Step 1: Troubleshooting Overview

an electrical engineer working on a circuit board

Understand the correct inputs and outputs of the “black box.”

This post is part of a series describing the generic, high-level troubleshooting process.

Previous Posts:
What is Troubleshooting?
Simplified Troubleshooting Overview

Next Posts:
Step 2. Determine which output(s) are incorrect.
Step 3. Figure out which input(s) affect that output(s).
Step 4. Verify that those inputs are as expected.
Step 5. Analyze the path(s) from input(s) to output(s).
Step 6. Check all connections.
Step 7. What are the devices in those path(s) that change the data?
Step 8. Eliminate the devices that could not cause this output.
Step 9. Test the remaining devices.
Step 10. Repair/Replace faulty device(s).
Step 11. Fully test the system.

Step 1. Understand the correct inputs and outputs of the “black box.”
The first step when beginning troubleshooting, is to get a firm understanding of how the equipment is supposed to function. If you don’t know what it is supposed to do, then you won’t recognize when it is not doing what it is supposed to. Don’t worry about the inner workings just yet, that will come, for now, consider it a “black box,” figure out what it does before you figure out how it does it.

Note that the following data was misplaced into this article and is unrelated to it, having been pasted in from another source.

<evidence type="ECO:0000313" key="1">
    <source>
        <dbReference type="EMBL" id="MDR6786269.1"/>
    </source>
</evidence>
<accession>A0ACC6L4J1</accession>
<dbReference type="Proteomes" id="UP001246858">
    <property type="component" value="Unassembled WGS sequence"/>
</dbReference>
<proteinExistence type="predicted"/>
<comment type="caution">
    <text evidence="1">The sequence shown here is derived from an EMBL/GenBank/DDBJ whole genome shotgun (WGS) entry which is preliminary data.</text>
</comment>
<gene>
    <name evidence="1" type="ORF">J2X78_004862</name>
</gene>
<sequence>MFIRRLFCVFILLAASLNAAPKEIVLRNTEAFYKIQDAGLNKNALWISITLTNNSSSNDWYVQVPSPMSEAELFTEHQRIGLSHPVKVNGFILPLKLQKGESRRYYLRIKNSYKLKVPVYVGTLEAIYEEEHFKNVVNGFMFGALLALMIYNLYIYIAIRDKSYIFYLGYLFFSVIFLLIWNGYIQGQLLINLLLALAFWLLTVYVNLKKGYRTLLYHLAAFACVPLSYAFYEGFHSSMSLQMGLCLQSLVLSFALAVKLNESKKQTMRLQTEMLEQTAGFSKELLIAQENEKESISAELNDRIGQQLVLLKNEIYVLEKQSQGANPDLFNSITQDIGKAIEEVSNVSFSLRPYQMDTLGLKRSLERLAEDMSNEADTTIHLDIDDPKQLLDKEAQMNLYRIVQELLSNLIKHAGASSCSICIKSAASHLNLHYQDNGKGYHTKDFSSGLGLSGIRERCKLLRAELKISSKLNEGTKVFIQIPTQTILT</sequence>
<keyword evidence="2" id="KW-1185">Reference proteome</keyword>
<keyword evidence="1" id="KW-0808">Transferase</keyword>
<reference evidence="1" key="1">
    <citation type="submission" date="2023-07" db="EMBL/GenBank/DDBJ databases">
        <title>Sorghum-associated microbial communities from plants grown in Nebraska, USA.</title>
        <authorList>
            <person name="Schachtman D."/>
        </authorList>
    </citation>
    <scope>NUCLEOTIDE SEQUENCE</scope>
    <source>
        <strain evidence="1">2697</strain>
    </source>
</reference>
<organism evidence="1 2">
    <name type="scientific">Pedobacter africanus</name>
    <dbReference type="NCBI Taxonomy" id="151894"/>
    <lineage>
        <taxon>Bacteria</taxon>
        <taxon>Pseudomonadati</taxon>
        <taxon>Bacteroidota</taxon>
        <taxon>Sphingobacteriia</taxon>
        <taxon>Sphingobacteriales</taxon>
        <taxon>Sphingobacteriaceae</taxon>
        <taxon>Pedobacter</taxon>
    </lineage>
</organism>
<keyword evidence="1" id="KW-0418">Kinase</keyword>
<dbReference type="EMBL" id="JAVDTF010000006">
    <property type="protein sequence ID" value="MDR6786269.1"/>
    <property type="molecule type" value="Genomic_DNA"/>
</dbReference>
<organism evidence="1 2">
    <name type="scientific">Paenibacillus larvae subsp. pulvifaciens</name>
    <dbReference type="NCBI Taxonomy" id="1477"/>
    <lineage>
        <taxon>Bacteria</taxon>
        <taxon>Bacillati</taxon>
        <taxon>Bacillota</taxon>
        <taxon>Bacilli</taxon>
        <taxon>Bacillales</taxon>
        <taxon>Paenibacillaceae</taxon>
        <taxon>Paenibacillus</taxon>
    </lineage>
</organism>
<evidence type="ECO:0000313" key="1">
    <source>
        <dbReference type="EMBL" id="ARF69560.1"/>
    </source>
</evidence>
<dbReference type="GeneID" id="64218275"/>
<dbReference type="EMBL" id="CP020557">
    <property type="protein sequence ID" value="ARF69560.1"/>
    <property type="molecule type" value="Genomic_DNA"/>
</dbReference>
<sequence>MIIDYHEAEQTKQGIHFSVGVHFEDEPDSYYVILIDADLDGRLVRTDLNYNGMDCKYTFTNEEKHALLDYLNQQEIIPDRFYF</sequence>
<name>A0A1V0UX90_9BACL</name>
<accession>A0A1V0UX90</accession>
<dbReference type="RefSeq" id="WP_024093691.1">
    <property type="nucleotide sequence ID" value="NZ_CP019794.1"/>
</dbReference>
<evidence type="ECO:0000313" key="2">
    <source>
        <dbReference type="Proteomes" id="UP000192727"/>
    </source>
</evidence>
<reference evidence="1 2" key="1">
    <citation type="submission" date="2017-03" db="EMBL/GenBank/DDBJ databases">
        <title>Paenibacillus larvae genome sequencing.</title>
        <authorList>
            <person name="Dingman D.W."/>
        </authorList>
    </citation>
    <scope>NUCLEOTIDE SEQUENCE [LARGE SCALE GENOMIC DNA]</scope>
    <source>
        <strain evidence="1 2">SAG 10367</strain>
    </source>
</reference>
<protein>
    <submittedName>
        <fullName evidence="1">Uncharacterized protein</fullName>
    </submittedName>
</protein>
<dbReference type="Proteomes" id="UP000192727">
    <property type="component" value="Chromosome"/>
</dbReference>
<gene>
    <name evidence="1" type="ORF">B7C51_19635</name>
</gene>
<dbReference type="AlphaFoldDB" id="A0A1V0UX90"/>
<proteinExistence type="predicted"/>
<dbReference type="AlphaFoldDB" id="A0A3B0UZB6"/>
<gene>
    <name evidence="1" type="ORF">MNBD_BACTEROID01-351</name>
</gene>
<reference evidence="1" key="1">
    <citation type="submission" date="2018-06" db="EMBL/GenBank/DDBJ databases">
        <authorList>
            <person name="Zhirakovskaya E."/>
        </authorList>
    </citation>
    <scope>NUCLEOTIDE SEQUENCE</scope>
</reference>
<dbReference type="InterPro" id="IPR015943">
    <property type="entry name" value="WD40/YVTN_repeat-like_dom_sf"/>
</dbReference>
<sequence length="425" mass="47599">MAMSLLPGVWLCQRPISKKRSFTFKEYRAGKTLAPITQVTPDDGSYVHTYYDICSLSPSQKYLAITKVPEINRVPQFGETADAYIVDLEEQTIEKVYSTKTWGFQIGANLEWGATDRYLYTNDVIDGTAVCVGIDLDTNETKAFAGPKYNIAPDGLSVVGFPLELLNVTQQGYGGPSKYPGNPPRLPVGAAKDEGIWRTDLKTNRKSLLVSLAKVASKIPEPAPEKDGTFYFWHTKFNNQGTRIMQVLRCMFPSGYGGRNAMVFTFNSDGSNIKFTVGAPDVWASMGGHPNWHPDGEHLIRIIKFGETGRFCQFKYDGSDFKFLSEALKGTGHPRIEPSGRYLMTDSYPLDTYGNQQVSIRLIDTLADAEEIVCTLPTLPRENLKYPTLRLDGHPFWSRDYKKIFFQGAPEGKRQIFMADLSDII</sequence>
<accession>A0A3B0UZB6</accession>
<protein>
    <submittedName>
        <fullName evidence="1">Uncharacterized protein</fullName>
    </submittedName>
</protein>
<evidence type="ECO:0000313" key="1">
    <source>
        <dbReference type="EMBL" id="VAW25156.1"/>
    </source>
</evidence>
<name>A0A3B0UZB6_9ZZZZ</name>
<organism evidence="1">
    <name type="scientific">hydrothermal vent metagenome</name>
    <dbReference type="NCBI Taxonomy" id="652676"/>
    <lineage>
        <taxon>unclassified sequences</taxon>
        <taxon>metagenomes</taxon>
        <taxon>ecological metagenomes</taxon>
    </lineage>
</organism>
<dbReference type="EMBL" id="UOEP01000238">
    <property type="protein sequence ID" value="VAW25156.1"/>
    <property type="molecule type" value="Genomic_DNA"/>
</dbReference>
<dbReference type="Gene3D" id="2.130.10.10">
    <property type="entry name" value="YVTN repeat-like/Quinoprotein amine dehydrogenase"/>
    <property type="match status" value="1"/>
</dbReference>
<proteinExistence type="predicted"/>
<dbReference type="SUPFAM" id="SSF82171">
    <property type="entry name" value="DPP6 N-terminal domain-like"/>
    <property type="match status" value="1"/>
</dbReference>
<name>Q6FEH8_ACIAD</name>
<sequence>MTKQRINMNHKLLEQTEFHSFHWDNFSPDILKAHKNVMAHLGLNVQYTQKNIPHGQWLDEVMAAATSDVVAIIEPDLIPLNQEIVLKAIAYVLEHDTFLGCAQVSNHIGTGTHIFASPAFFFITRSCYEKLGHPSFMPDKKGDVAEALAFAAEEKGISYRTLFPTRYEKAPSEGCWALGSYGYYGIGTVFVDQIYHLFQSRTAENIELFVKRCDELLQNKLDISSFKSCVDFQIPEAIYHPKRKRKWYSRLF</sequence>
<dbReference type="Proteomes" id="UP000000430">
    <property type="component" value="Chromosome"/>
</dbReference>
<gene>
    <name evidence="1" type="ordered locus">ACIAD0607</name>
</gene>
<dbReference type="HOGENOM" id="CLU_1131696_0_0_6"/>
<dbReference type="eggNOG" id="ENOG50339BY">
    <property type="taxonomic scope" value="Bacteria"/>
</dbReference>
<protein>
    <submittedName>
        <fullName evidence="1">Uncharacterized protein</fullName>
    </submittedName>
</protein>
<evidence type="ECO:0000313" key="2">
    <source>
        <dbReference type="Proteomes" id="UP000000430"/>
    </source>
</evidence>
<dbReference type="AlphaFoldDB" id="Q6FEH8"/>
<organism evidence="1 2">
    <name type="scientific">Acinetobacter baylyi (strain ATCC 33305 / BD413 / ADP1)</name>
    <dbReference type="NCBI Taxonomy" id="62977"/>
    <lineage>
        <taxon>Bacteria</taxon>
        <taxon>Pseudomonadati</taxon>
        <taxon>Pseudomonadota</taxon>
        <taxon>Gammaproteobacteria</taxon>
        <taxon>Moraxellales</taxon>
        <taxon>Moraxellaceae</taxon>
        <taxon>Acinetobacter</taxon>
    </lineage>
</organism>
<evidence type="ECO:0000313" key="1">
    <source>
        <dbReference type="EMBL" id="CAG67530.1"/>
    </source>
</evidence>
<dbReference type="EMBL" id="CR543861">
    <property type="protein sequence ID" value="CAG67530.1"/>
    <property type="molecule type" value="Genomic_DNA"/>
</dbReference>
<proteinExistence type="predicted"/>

This seems obvious, but I have watched others, and myself, dive head first into trying to fix a problem before knowing anything about the equipment. Not taking the time to learn about the equipment, or assuming that you understand it, can cause a lot of frustration and lost time chasing ghosts. I personally have spent hours chasing problems and pulling my hair out, only to finally realize that the section I was troubleshooting was doing exactly what it was designed to do. My desire to fix it fast, caused me to skip this step and I completely wasted that time as a result.

  • What are the input(s) to the box?
    • What should they look like?
    • Where do they come from?
    • Are they user inputs, or are they outputs from other boxes?
  • What are the output(s) from the box?
    • What should they look like?
    • Where do they go?
    • Is it a screen, lights, bells, etc., or is the output an input to another box?

This step is also critical when assisting someone else who is stuck in their troubleshooting. My experience has shown that often when I jump in to help someone who has been working on an issue for a while, that as I ask questions about how it is supposed to work, it triggers a thought in their own mind about where the problem could be, something that they had not thought of before, probably because they hadn’t taken the time to fully understand the “black box.” Often this leads them to finding the problem that has been alluding them, without me ever even completing Step 1 for myself.

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